Dean Meminger: We really start from the bottom line that most of the reporters here are native New Yorkers. So we’re like beat reporters born into the beat. I was born in Harlem and raised in Harlem and the Bronx and so many other people here, the beats that they cover, they were raised in those boroughs. So when you do a story, it's like, 'I know a lot about what goes on already.' Now, there may be an official story that I have to get from an official, but personally, myself or my family or my friends, we've dealt with this agency before so we really know what's going on. Does that give you a bias? If you were speaking to a lawyer in a story, or they were delivering a report, you wouldn't tell them to throw out their law degree to tell the story, so my bosses, when I was covering the Bronx, never told me to throw out the Bronx side of me. That was a very big part of me understanding the borough, the fact that I went to school there and that I lived there. And with the police, the criminal justice part of it as well, management here realized, Hey, this guy is doing a lot of stories about criminal justice and about the police and he has sources. So they said, 'Hey Dean, do you think you wanna be the criminal justice reporter?' After a while, I agreed to it.
Most of the reporters here are native New Yorkers. So we’re like beat reporters born into the beat.
Steve Paulus: When I was at CBS, we were hard pressed to cover two stories a month on Staten Island. And we've got five, six people out there every day covering news. You know, there's more news out there that you can imagine. And the stories that we do are relevant to the people who live on Staten Island. I don't care if it is not relevant to the people of Newark, because people in Newark are not watching.
ALL NEWS, ALL THE TIME
Roma Torre: We're run by a group of people who've been in the news business all their lives. They're real journalists as opposed to folk whose bottom line is the profit as opposed to storytelling. We're just committed to giving you a pure news experience as opposed to all that other frou-frou that the other channels seem to feel is necessary.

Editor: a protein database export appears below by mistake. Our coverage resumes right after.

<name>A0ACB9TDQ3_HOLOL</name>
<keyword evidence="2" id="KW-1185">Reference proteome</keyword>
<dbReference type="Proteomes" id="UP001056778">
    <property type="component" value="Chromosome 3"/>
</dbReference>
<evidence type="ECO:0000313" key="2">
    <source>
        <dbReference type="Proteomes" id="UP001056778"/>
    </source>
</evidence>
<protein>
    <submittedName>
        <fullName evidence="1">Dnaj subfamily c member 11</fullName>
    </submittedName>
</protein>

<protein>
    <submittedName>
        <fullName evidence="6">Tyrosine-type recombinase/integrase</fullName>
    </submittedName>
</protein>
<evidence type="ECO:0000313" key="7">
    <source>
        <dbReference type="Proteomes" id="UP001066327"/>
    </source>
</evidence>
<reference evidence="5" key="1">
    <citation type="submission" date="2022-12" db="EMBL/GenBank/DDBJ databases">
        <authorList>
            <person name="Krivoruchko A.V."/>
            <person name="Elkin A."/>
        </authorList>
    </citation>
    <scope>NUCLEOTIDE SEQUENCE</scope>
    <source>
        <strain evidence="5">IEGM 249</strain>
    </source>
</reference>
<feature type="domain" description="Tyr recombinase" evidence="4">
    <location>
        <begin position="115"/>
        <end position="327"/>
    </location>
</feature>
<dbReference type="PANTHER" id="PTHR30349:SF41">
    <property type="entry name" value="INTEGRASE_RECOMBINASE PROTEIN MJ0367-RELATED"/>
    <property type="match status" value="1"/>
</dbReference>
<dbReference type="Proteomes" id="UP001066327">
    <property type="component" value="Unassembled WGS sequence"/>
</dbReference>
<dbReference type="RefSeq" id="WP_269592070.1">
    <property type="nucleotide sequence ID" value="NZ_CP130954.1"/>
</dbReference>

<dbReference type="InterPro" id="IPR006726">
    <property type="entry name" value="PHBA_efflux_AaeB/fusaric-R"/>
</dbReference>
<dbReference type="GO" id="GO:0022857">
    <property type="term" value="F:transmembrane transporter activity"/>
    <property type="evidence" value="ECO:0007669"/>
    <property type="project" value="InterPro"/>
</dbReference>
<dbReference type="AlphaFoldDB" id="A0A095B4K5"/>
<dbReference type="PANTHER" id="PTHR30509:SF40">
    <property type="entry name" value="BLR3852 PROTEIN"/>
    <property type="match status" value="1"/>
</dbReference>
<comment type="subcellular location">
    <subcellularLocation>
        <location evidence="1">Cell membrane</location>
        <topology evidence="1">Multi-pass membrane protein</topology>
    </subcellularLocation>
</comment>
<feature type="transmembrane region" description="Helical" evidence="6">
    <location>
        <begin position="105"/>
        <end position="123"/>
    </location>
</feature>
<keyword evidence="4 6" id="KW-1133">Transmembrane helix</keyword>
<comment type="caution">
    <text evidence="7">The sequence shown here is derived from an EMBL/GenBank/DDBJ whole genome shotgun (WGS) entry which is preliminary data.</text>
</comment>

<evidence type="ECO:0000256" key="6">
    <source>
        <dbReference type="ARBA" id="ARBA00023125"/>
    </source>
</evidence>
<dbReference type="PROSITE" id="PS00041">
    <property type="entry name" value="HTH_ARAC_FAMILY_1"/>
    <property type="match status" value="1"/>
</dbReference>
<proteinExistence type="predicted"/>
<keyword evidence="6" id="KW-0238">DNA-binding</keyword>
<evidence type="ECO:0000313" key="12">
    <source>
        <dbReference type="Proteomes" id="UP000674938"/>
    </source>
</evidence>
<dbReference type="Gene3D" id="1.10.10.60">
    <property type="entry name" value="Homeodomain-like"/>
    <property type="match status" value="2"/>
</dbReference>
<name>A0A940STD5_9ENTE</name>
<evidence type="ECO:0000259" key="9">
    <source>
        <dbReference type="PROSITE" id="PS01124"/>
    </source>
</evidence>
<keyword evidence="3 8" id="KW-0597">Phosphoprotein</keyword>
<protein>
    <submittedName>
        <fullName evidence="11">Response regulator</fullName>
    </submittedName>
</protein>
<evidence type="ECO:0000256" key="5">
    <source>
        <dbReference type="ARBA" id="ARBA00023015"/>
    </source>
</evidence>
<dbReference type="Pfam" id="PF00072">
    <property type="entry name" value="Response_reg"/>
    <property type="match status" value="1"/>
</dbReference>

Steve Paulus: We're not covering the fluff. I was at a dinner once, and it was the day that Anna Nicole Smith had died, and there was a toast made at dinner and the guy stood up and said, 'I want to make a toast to the one channel that we know did not lead with Anna Nicole Smith.' We didn't lead with it because it wasn't a story that was relevant to the daily life of New Yorkers.
Matt Besterman: Because we have a 24-hour format, we're able to go a little more in-depth than other stations that have to work within a 30-minute newscast—and we're able to cover a lot of the smaller, neighborhood-level stories the other guys might pass on. And of course, unlike many network affiliates, we don't have to worry about, say, who won Dancing With the Stars.
We're just committed to giving you a pure news experience as opposed to all that other frou-frou that the other channels seem to feel is necessary.
Dean Meminger: At NY1, they allow reporters to stay on stories that are important and may not be the flashiest story. You have such a big issue now with stop-and-frisk, with the Police Department saying it’s a very important tool to keep crime down but many community residents saying it only targets Blacks and Latinos and you’re just stopping us because we are Black and Latino. And that’s a tough story to do because there’s so many sides to that story. Not a lot of flash to it, but a lot of times a lot of substance and a lot of understanding.